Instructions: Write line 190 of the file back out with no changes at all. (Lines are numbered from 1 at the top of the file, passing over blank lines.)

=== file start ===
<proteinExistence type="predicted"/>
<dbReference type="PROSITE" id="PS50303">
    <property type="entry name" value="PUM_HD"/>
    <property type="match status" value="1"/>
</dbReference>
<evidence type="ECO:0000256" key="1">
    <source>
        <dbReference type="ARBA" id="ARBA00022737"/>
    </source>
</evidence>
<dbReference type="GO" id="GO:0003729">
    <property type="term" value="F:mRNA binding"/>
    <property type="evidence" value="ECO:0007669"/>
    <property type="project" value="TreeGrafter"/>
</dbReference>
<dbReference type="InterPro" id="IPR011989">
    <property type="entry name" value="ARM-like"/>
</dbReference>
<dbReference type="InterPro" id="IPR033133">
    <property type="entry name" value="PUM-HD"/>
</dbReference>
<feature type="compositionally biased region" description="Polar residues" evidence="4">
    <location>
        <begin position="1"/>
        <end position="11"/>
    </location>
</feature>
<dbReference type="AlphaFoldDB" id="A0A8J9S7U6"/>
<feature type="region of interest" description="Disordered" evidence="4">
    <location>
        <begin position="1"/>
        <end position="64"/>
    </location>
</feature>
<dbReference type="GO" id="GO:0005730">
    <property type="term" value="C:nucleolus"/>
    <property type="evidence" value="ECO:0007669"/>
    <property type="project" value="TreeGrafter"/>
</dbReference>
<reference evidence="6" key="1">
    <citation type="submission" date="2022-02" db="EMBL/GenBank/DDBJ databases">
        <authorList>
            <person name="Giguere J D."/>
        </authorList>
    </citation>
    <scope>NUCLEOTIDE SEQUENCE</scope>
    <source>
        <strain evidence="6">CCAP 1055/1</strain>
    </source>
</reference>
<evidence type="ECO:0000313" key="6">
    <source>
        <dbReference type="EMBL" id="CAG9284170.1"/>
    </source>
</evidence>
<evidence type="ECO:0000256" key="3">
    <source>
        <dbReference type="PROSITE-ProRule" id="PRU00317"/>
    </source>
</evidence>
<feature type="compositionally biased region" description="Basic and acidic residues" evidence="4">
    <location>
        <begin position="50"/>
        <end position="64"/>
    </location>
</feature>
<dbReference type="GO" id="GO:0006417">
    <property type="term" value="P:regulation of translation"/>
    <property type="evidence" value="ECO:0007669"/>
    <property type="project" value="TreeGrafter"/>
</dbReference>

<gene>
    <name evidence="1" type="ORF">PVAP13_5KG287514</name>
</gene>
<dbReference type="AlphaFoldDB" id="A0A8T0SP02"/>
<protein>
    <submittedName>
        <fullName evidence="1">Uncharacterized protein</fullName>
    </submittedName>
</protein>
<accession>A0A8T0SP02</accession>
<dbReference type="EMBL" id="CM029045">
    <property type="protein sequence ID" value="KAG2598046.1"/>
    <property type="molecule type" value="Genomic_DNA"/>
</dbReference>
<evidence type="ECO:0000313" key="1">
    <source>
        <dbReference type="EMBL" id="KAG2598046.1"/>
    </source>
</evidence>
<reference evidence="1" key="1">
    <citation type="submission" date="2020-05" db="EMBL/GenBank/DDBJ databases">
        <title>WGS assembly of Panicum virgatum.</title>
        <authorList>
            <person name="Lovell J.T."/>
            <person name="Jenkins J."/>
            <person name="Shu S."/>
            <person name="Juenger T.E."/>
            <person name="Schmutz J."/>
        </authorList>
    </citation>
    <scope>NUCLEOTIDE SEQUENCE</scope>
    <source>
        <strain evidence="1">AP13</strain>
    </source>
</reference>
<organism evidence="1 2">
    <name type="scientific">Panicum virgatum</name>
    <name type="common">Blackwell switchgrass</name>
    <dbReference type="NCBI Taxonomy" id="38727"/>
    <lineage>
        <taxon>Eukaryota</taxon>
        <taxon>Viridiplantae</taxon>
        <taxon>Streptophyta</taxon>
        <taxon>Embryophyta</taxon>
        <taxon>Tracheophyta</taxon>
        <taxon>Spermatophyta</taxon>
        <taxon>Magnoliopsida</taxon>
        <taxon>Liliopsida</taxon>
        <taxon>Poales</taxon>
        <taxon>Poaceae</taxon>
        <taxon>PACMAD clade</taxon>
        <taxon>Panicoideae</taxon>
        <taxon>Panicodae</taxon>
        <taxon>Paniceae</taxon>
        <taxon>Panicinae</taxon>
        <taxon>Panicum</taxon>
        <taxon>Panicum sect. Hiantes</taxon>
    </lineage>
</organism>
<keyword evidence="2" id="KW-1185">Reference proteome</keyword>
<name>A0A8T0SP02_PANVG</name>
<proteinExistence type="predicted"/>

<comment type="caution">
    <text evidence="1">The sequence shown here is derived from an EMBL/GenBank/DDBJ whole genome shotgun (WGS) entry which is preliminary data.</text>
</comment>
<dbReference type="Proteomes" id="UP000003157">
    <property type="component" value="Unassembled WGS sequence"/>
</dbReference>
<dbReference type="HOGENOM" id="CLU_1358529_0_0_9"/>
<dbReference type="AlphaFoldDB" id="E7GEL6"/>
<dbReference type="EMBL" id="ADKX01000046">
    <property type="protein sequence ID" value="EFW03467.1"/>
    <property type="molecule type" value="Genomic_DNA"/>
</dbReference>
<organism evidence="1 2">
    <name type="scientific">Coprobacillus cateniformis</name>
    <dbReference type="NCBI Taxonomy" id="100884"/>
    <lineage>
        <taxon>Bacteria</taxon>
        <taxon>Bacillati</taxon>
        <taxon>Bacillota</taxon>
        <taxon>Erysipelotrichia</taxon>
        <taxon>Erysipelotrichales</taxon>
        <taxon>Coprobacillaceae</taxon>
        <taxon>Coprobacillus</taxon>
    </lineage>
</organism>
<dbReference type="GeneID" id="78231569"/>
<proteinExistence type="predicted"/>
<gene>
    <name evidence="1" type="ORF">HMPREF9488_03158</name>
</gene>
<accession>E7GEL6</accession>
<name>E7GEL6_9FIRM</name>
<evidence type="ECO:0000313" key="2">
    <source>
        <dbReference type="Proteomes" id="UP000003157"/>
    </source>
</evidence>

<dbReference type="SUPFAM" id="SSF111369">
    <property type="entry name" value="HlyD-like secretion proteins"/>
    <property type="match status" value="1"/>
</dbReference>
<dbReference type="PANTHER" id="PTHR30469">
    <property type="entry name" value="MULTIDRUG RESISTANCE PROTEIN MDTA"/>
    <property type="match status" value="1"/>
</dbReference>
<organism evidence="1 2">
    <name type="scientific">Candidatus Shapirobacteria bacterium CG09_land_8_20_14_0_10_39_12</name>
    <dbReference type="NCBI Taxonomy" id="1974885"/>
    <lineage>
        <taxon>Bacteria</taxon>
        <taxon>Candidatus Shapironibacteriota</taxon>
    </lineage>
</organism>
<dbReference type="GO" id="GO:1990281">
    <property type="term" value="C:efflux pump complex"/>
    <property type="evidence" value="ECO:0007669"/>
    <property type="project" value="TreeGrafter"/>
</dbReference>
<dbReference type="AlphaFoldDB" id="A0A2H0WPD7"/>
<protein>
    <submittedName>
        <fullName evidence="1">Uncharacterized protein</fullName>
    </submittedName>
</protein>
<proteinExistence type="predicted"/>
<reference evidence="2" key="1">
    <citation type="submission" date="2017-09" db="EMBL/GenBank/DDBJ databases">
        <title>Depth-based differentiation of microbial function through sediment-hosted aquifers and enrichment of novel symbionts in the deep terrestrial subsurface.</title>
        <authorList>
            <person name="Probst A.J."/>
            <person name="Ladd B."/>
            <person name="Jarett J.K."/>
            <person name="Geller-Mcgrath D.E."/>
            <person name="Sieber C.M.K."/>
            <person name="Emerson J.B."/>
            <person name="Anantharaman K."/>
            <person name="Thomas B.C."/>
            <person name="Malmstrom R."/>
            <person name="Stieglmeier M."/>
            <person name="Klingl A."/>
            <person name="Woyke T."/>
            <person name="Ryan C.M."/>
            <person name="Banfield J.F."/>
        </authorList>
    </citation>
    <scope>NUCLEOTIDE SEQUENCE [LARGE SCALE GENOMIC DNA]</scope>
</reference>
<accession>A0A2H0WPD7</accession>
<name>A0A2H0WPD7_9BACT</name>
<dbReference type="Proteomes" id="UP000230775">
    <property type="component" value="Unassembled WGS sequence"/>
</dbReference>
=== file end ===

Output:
    <property type="project" value="TreeGrafter"/>